Challenging voters: Diligence, or suppression?
The Maryland Democratic Party accused gubernatorial candidate Robert L. Ehrlich Jr. Friday of “encouraging voter suppression” by instructing the listeners of his radio show to monitor early voting polling places with an eye out for “questionable” voters.
“You have people there challenging a particular questionable person voting … it’s diligence and vigilance. It’s having people there — if there’s a questionable person voting, it’s challenged on the spot,” the Republican former governor said, according to the Democrats' transcript of that portion of the WBAL show.
The Democratic spin: It's 2006 all over again. The statement reminds them of a not-so-pretty episode from the last race, when the Ehrlich campaign bused indigent Philadelphians in to heavily African-American precincts in Baltimore and Prince George's County on Election Day to distribute fake "Democratic Sample Ballots" that suggested that Kweisi Mfume and other black leaders were endorsing Republicans.
"The only questionable person that voters should be concerned about is Bob Ehrlich and he knows it," Democratic spokesman Isaac Salazar wrote in an e-mail to reporters. "And he's going to do everything he can to mislead votes again."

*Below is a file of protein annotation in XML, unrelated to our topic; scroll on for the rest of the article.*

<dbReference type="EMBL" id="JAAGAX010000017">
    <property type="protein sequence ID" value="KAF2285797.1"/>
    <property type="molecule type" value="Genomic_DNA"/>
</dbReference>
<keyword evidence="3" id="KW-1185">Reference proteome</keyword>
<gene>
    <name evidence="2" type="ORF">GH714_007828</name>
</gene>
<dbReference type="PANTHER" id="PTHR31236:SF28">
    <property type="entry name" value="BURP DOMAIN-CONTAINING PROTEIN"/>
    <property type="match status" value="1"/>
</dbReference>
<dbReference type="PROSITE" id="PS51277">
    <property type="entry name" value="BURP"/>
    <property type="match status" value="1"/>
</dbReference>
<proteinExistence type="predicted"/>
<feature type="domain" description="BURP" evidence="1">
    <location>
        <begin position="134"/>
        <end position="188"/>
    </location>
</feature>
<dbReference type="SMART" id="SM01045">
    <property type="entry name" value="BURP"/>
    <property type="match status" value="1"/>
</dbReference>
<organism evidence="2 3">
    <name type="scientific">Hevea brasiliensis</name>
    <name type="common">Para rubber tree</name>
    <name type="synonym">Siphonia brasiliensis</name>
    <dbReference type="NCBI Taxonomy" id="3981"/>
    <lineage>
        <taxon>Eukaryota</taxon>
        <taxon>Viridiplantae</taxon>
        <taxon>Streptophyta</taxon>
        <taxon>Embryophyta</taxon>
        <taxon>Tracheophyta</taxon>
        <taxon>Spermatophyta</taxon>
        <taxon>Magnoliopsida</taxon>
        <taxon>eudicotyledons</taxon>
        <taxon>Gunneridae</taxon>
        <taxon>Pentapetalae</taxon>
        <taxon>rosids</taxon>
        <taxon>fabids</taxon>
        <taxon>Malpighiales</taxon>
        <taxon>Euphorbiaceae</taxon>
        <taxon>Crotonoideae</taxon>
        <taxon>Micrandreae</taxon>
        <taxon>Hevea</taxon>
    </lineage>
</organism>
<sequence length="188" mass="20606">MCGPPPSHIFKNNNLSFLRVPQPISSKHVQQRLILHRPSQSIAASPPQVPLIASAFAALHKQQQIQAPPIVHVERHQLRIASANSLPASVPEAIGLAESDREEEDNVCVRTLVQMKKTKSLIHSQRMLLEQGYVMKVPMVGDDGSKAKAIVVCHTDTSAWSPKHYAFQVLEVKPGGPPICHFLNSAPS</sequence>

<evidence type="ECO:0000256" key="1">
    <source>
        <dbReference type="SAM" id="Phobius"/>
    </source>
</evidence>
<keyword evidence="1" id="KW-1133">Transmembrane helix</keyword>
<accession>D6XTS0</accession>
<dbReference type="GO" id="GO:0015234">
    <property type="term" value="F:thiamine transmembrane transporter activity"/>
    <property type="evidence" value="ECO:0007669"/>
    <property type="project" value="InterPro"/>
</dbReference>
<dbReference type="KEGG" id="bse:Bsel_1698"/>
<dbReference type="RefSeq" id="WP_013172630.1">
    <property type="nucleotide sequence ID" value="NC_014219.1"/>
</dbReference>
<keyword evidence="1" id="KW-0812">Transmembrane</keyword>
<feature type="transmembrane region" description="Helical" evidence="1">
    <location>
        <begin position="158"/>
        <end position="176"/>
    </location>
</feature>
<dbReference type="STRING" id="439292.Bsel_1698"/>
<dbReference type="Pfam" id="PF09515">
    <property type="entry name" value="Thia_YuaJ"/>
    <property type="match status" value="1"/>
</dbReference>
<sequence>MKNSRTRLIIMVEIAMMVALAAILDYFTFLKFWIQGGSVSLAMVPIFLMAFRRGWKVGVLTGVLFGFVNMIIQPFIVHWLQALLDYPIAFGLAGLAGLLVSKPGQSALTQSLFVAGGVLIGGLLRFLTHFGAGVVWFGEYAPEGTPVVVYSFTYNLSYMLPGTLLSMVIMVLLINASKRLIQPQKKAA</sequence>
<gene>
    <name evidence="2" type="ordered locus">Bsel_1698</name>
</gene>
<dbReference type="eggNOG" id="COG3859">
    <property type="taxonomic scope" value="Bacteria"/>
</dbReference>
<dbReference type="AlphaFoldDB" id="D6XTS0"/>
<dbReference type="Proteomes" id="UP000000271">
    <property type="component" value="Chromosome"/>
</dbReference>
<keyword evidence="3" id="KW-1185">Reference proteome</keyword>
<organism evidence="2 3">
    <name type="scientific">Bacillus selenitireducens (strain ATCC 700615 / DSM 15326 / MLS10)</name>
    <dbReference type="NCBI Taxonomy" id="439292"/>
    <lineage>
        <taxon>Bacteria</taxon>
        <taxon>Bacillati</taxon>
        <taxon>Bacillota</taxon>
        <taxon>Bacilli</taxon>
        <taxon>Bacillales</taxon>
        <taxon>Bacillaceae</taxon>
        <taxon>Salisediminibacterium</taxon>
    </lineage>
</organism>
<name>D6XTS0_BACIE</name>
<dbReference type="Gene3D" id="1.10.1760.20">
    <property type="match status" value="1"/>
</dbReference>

Ehrlich spokesman Andy Barth said the Democrats were not listening to the WBAL show very carefully and got the context wrong. The former governor was not asking random listeners to play a role in determining the suitability of voters. “He is encouraging the election judges to be sure that anyone who appears to vote is entitled to vote,” Barth explained. “Determining the appropriateness of voters is the function of election judges.” (Those with a desire to sign up as election judges can find out more about the position here.)
We think today’s misunderstanding/outrage serves as good reminder that state’s new early voting rules will this year transform Maryland’s “Election Day” into “Election Week.” Polls will be open and ready for voters a full six days before the primary (Sept. 14) and again six days before the general election (Nov. 2) per a successful 2008 ballot initiative.